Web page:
What a strange place we’re in! It is as if we are collectively holding our breath as we wait for something new – or maybe the other shoe to drop. We fear getting sick but seemed resigned to what seems like the inevitable. We take precautions and stay away from others. We live in our restricted and restrictive spaces, connected through our computers and smartphones. How long can we continue to talk to disembodied voices or pictures with sound before we forget what it’s like to be in the presence of others?
We make jokes about dressing from the waist up for video conferencing, and it’s a funny thought to wear sweat pants with a dress shirt and jacket. To me, it’s a physical representation of our disjointed lives. We’re at home and we’re at work. We are searching for a new normal in the midst of “stay at home” and social distancing.”
Many have the ability to work from home and manage the job and family in the same place. Of course, other issues arise when the family competes for space and internet bandwidth. Others do not have this luxury. They work in grocery stores, pharmacies, and warehouses. These workers still need child care and transportation. I worry that the “new normal” for these people has added more stress to what was already a difficult juggling act.
What I think this situation may force us to realize is how much we view ourselves from the perspective of our jobs and professions. “What do you do?” has become “What are you” in the work world. Without a specific place to embody that role, what are we? People who worked remotely prior to the pandemic may have already answered this question. For women, and especially mothers who work outside the home, having a clear line between who we are at home and who we are at work was helpful. What do you do when the workplace is home? I don’t have children at home now and it’s still difficult to get my husband to respect my work space and time.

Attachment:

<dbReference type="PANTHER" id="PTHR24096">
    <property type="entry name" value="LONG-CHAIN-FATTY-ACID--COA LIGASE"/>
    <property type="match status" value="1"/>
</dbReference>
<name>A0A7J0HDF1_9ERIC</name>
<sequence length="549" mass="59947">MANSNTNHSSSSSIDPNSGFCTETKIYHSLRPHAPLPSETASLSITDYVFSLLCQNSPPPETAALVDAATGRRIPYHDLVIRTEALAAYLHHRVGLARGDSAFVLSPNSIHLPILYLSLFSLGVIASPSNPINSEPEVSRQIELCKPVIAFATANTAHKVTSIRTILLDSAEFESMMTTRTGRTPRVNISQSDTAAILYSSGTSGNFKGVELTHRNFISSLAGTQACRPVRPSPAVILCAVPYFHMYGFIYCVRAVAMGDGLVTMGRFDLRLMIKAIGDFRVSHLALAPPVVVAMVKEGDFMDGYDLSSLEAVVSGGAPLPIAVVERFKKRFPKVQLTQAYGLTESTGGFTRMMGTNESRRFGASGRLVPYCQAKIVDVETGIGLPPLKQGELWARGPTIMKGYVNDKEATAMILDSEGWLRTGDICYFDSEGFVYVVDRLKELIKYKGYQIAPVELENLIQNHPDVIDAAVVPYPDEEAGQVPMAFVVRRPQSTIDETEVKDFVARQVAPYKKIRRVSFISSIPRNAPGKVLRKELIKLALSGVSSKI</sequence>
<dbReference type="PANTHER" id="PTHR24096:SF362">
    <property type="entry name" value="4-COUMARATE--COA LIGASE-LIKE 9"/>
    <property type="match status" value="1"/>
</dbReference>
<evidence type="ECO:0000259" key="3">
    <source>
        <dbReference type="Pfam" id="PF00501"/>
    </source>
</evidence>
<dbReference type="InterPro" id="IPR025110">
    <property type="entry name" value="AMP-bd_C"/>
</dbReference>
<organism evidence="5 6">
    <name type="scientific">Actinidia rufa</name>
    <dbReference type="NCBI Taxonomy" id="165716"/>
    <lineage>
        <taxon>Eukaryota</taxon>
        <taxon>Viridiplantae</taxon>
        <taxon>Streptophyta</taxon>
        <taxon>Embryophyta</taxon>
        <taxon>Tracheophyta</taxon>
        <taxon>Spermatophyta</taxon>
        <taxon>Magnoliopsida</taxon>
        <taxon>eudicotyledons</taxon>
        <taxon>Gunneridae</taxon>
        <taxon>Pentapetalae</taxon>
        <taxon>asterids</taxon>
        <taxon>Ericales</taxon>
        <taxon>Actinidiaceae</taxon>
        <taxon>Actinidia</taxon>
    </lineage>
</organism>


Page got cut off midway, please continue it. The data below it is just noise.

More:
But is who we are defined by others or the space we inhabit? Our individual identities are our own making. If we allow others to define who we are or identify our roles and the places in which we perform those roles as what we are, then we relinquish our autonomy. Why does this matter now? I see people running to redefine their lives because the pandemic has stripped them of their identity as they defined it.
Fear has taken hold of the world. Yes, we will get through this, but at what cost to our psyches? I realize that we, as humans, have the ability to reinvent ourselves many times over during our lives. If we are forced to reinvent ourselves because of an outside/external situation, why do we do it? Because we feel we can learn something new and grow or because one door was closed to us and we are forced to open another one?
I am just beginning to formulate tentative answers to these questions. I feel compelled to provide opportunities to people if they want to learn something new, but I also find myself in the same situation as someone trying to launch a new business. Should I pivot and do something different? What can I offer people to help them get through this?
I worry that our sense of community has been seriously injured also. I mourn the loss of the in-person training sessions I offer because they provide me with a community of learners. Together we approach the material and discover its meaning and/or application. Those learners may be present on the other end of a webinar, but it’s not quite the same as being face-to-face in a room. I do what I can to create connection and participation in live, online training sessions. Analytics are sometimes my only resource to determine if they felt connected and interested.
I hope that we can learn to live together again when we emerge from this pandemic. I think the scars of this disease on our communities will take a long time to fade. My task seems simple, yet profound: to bring people together in communities of learning. In doing this, I play my part in our collective healing.